“This article was written by Gregory Barber and originally published on com , on 12/17/2018.”
ON A RECENT Tuesday night, during a session of rash bedtime scrolling, I sold my Facebook data to a stranger in Buenos Aires. Reckless, maybe, but such was my newfound life as a digital vigilante. My tipping point was the Facebook hack, exposed in September, in which I—along with some 90 million other potential victims—was temporarily locked out of my account. I imagined my identity rippling across the internet, thanks to the single sign-in convenience of Facebook Connect. After a long season of leaks, hacks, and shady data pillaging, I’d had enough. I considered simply deleting my account. But then I landed on a different strategy: making a profit.
If my data is already being hawked to marketing firms, third-party apps, and political propagandists without my knowledge, I reasoned, why not benefit from the racket? Thus began an experiment in turning my personal data into crypto dough.
Appealing to people indignant over their data being abused, a new wave of companies is peddling an alluring message: Users should own their data and get a cut of its value. They advocate a return to the internet’s intended state of decentralization, before Facebook and Equifax became digital oligarchs. Tim Berners-Lee, creator of the World Wide Web, is building a platform called Solid, which will allow users to control which services access their data; Ocean Protocol, a decentralized exchange where people sell their data directly to AI businesses, has attracted tens of millions in VC funding while still in development. In the meantime, a handful of scrappy data-marketplace apps are attempting to get in early.
Sign up for one of these apps and buyers contact you directly, offering crypto tokens in exchange for information like your bank transactions, medical history, or the fluctuations of your smart thermostat. You decide whether the deal is worth it. These companies’ shared conceit is the blockchain—the ideal venue, they argue, for selling your data in a secure and private fashion while keeping a meticulous record of each deal you strike.
My suitors promised empowerment and crypto spoils. I’d be joining an insurrection, wresting control of my data from massive companies. #TakeBackYourData. #GetPaid. But I was uneasy. I imagined my foray into the just-outta-beta blockchain world ending with me desperately scrubbing my digital footprint from the dark web. For guidance, I turned to Telegram, the secure messaging app where early adopters convene to discuss the latest crypto schemes. Most of the chatter revolved around bug complaints or feeble token values. It didn’t inspire much confidence. Still, passive income beckoned.
I ventured in. First I signed up for an app called Datum. With a tap, my GPS location was shared; in exchange I was promised 1 DAT, a token that can be traded on the Ethereum blockchain. Next I scrolled to Doc.ai, where users share everything from their prescriptions to results of microbiome tests in return for a coin called NRN. I signed up for an allergy study and agreed to alert the app whenever I felt a sniffle. Registration involved sharing a selfie, my location, and my Apple Health data.
My next stop was an app called Wibson, where I linked my biographical info from Facebook and my running routes on Strava, which are downloaded and encrypted on my phone. Instantly, a buyer beckoned. Big Data Analytics SA, based in Argentina, requested my Facebook data in exchange for 46 WIB, the app’s unique token. I accepted.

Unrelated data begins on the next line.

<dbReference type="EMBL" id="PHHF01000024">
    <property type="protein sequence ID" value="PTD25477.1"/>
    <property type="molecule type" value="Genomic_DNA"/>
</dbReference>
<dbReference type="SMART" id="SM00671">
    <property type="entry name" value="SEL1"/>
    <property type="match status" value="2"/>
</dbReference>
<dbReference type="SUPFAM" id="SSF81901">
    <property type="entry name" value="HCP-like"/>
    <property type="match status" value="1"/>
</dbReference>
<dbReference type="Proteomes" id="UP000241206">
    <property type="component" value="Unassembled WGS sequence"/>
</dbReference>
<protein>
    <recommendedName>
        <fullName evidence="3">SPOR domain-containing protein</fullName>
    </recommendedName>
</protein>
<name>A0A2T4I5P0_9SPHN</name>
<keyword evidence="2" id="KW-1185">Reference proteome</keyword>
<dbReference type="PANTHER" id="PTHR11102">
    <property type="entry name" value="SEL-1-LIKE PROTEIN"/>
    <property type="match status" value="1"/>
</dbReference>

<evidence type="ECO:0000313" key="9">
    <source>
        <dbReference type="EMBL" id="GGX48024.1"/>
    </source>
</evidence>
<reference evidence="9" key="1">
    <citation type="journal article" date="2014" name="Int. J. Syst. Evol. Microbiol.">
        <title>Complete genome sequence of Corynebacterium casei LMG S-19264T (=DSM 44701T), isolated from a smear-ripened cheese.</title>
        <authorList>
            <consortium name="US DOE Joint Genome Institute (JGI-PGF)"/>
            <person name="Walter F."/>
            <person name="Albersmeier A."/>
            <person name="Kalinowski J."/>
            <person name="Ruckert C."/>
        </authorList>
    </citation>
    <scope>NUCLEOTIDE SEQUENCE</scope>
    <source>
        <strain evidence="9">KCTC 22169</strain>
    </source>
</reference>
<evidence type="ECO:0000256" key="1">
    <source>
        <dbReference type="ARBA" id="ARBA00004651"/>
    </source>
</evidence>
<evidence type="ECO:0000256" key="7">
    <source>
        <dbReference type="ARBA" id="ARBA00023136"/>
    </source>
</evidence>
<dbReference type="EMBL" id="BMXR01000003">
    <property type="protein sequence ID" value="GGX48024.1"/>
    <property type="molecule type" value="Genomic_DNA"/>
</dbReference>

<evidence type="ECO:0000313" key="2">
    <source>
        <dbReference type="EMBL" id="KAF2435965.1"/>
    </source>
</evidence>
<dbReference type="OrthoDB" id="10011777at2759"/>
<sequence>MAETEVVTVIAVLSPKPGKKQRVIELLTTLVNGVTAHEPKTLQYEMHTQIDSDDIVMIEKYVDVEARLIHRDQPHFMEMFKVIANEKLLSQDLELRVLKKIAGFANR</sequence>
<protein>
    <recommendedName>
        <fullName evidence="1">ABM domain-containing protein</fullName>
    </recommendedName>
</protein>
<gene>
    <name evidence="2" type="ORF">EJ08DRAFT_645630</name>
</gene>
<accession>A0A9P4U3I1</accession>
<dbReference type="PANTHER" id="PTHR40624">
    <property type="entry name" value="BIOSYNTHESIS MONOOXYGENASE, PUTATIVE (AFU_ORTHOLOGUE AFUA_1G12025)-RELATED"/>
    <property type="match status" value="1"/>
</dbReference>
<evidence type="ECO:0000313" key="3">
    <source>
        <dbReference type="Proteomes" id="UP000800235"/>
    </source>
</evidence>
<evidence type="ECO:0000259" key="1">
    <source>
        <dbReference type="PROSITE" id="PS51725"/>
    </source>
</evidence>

Wibson was founded in 2017 by Mat Travizano, the founder and CEO of a company that uses AI to analyze consumer trends. He was already buying user data from brokers, he reasoned, so why not purchase it directly from users? Logical enough, but the business model depends on scale. Our data is valuable to Facebook because its vastness allows for detailed ad targeting. Travizano estimates he’ll need millions of users to make his marketplace worthwhile, for buyers and sellers alike. Currently, Wibson only has around 5,500 sellers and 10 data buyers. For now, the company is subsidizing its platform.
Travizano’s goal is a marketplace where users proffer data from their bank accounts, GPS, and social media to create a prophetic picture of how and where they shop—every advertiser’s dream. To ensure buyers aren’t being scammed, he’ll enlist banks and telecoms to verify that the data you’re selling is legit. If what he’s describing sounds a lot like what Facebook and Google already do—tracking our purchases across the web to flesh out detailed psychographic profiles—that’s because it is. But with Wibson, you’re theoretically in control: Your data is private until you choose to sell it, and you get paid. “It’s the post-privacy angle,” Travizano says. If you already don’t care what Facebook does with your data, why not make it work for you?
All of this presumes users can trust that these unfamiliar companies are truly secure and private. After two weeks of scrutinizing contracts and terms of service, I was already fatigued from the uncertain process of shilling my digital self byte by byte. It’s hard work being your own data broker.
I’d begun this project with plans to be at the vanguard of the new data economy, to break my data free of its corporate silos and sell it far and wide. Instead, my efforts had simply heightened my sense of just how much I was sharing, and made me inclined to expose a little less: to leave my phone at home when I went on a run, or to conceal my phone number and real email address from Facebook.
I was ready to call it quits—unless, that is, my proceeds reeled me back in. I tallied up my fiat (that’s money, to the rest of us): 162 WIB, 1 DAT, 0 NRN. My earnings, while eclectic, were worth approximately 0.3 cents.